We will be releasing part 2 in this series in the future. We will walk through options for loading test data, & managing records that are used only for testing. The testing in this sample is intentionally simple to grasp and does not confront some of the nuanced issues involved in testing.

What about Karbon?

We know some have you have been waiting for us to release some of internal tools and frameworks that we group under something we call “Karbon”.  This is the piece piece of that puzzle.  More coming soon.

Looping Through and Filtering Lists with FileMaker

Looping through and filtering lists of values turns out to be a common task in FileMaker.  Having a few different techniques at your disposal is quite useful. In this post, we are going to look at a set of related techniques for processing lists.  First we look at how to loop through each item and perform some function or task on each item.  Then we will move on to a custom function for filtering lists by any valid FileMaker expression.  Finally we will use another Custom Function to easily parse Layout Object Names from a layout and use them in a dynamic slide navigation scheme.

Read more

What Does GetField(fieldName) Return?

FileMaker’s GetField() function has always been struck me as a curious beast.  Every since it’s release back in Filemaker 5.5 or there abouts I had assumed that it returned the contents of the field specified by the parameter.  But there were a couple of cases where it didn’t work that way and I’d get fooled every once in while.  I didn’t quite understand what was going on.  I think I finally stumbled on an easy way to keep it straight. Read more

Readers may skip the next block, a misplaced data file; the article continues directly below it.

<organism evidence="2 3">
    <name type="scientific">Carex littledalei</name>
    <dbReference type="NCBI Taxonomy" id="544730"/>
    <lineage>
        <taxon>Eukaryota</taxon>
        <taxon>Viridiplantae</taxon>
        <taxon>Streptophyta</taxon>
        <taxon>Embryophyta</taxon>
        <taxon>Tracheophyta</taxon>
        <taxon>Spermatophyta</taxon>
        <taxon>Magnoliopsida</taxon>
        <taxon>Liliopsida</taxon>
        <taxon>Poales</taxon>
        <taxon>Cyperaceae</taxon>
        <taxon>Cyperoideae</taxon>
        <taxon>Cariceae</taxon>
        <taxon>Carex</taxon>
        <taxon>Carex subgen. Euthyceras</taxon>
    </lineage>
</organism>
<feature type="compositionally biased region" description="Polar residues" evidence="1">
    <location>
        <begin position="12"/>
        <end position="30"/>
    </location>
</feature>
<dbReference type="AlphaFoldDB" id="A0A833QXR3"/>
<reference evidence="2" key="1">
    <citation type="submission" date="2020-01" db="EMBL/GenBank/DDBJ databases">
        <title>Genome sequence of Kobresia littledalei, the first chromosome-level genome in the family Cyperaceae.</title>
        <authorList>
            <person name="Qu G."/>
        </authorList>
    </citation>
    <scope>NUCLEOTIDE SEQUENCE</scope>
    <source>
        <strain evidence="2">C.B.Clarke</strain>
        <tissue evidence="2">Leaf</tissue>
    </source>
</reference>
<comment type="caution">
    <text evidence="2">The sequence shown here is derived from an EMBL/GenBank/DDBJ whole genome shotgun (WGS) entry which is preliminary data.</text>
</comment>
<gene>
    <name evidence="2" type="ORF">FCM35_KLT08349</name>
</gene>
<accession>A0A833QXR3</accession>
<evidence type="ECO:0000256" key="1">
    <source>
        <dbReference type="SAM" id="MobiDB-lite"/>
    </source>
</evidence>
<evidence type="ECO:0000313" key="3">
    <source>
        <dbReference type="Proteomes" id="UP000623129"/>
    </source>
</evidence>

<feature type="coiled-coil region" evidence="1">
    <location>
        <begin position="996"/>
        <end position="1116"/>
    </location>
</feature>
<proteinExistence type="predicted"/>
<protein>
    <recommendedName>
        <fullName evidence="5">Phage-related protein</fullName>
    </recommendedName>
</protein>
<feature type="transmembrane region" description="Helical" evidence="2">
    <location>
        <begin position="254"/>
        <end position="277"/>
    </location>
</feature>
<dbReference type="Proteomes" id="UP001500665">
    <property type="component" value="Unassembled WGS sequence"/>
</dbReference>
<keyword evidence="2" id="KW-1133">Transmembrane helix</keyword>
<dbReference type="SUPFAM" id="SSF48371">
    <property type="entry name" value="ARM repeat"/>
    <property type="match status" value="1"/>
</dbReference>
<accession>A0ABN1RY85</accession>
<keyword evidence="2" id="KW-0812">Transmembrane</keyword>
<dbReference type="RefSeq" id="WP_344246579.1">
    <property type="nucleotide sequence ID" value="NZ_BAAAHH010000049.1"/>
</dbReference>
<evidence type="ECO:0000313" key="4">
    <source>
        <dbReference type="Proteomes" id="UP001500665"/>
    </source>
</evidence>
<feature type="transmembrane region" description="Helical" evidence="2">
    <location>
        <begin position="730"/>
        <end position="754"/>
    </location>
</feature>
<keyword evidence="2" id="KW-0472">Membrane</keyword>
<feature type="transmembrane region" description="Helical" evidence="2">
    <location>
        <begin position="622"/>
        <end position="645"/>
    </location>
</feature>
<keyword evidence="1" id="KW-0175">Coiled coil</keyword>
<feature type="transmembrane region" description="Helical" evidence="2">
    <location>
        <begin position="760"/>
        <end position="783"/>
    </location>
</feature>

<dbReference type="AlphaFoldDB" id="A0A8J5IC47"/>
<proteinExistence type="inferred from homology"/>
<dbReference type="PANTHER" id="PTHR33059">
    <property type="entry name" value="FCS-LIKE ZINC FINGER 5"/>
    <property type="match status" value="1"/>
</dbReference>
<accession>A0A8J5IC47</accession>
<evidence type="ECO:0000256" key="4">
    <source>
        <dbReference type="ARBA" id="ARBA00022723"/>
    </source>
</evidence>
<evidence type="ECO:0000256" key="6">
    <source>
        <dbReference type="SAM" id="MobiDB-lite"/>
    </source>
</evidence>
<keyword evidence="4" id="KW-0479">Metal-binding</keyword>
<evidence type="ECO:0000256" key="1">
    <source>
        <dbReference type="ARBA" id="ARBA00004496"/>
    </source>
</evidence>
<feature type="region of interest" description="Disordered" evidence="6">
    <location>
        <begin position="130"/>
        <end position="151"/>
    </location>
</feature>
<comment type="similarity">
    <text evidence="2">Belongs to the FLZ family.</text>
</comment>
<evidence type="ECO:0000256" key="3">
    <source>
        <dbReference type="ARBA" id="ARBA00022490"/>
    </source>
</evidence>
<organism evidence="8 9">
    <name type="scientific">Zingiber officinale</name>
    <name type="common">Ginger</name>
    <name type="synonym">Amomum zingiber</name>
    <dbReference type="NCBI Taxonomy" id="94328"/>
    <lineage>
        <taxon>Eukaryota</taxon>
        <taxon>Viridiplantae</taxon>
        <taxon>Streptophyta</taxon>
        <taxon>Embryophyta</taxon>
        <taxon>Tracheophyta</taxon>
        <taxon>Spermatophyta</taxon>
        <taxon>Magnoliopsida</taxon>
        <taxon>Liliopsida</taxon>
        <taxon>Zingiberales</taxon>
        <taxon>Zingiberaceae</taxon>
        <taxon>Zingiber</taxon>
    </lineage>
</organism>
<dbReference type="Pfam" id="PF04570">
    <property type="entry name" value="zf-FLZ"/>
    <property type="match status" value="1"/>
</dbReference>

Unit Testing in FileMaker


Unit Testing is the practice of  testing individual chunks of code to make sure they are working as designed.  Ideally it is done with a single click of a button, so that you can do it all the time.  Traditional FileMaker coding doesn’t lend itself to this practice very well.  It’s just too tightly coupled.  But if you take some time to organize your code in a modular way you can start to incorporate something like Unit Tests into your development practice.

First you need to separate out the logic you want to test into well factored API like scripts.  These can take parameters and they usually return a result.  The main point is that you give these scripts the power to do what the need to do to your database, and you make sure that they report back if they fail or not.

Once you have your API scripts laid out you can the write yourself a bunch of test scripts that exercise those API script and make sure they are doing their job.  I put my Unit Tests in a separate file so I don’t clutter up my deliverable files. Then as I go along writing code, I periodically go back and run all the scripts. When I do something that cause my tests to fail, I can see it right away.  I know what test broke and hopefully I get some kind of error that might help tell me how it broke. From there, its relatively easy to go about fixing the code.

Here is a movie that shows what that ends up looking like.